10. No, what you're doing is mentioning an event that has nothing "brave" inherent to it. The Shi'ite tradition I mentioned suggests that Imams are: - The bravest of ALL people (in each of their generations) - and that this bravery is from their amalat (Evident Signs). It shouldn't be a bravery you have to forcefully interpret on an event, it should be a bravery that any tom, Richard, and jane ought to be able to see as bravery. So far, not one single tradition was brought by people here that met the conditions I asked for. Most of the people here aren't even competent enough to read the thread and see that what they're posting hasn't been posted just once, but twice before them...
  11. It only takes 5 minutes to read my post after that as well as the admission of the brother following it. It takes even less time to notice that (a) half of the responses don't suggest that the characteristically "brave" action did not take place and (B) that none of the references outside of the allusions to Nomani's biography were touched by anyone in this thread. You're clearly weren't motivated to have bothered reading a book on the topic before posting the ill-founded thread and you seem to have equally little motivation to read your thread...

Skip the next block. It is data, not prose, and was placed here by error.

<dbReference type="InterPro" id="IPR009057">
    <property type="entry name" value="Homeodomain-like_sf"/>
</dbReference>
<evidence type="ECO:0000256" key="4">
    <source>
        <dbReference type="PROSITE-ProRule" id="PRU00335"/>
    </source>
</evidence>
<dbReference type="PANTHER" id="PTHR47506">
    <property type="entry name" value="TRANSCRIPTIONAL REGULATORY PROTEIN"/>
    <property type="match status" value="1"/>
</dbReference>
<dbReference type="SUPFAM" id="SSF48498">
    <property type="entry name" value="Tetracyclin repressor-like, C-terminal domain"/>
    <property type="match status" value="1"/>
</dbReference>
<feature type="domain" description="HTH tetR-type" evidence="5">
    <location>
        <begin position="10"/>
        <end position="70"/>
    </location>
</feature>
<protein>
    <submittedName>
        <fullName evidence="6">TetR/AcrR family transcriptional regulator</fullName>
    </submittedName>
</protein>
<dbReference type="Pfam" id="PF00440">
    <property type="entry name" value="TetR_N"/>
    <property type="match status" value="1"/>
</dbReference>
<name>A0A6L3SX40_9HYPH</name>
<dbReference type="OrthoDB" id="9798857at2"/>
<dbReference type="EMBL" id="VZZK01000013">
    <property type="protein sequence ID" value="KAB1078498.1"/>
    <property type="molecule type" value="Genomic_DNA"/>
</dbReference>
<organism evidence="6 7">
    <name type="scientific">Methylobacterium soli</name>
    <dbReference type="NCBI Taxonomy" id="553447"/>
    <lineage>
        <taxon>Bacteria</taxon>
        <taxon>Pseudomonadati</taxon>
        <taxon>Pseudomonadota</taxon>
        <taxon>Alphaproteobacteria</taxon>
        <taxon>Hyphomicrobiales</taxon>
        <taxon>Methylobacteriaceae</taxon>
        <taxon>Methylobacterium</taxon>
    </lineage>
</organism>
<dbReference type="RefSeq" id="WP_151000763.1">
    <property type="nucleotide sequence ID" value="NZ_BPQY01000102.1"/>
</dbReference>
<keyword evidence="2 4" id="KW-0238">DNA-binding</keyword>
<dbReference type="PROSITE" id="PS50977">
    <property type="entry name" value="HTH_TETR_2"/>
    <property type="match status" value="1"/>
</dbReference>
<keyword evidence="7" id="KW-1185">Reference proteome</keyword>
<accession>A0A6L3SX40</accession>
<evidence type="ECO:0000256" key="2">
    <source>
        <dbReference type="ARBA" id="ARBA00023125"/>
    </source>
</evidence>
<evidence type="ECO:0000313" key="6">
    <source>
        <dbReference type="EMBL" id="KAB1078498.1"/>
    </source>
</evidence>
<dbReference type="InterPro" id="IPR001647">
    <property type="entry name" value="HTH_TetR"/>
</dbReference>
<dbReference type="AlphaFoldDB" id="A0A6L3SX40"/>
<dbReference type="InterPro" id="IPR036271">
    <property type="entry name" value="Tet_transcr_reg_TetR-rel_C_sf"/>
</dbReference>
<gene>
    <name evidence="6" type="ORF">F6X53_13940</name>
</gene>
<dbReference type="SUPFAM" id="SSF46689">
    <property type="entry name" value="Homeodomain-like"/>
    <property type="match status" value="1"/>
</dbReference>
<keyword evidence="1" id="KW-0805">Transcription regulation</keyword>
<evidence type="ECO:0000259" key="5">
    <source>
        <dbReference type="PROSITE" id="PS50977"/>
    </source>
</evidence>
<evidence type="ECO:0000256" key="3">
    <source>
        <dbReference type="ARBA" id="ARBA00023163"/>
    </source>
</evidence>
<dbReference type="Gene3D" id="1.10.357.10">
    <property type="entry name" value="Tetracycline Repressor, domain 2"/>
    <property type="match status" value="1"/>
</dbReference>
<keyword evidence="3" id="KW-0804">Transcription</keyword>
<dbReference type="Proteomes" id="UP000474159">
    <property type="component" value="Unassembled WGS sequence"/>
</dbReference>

12. Traditions of their purported suffering also come to you through the same people that attribute these various contradictory traditions to them. It's also not particularly reasonable to take the blame off of them entirely unless you want to destroy the credibility of some of the biggest narrators of their ahadith. This idea puts you in a conundrum since the vast majority of their traditions come through a handful of popular narrators. By weakening these narrators because of their contradictory reports, you lose much of the religion you take from them as Sunnis have vastly fewer traditions from some of the Imams than Shi'ites have recorded, especially from the last handful from whom Sunnis have no traditions. It seems people are more interested in the emotional attachment to the status of these men and forget that the special status they ascribe to the likes of al-Askari is because of Shi'ite traditions. The set of traditions that gave rise to the doctrine of taqiyyah. It seems the attachment to these individuals has more to do with parenting than with actual religion than. You just need to open up *any* one of his surviving books...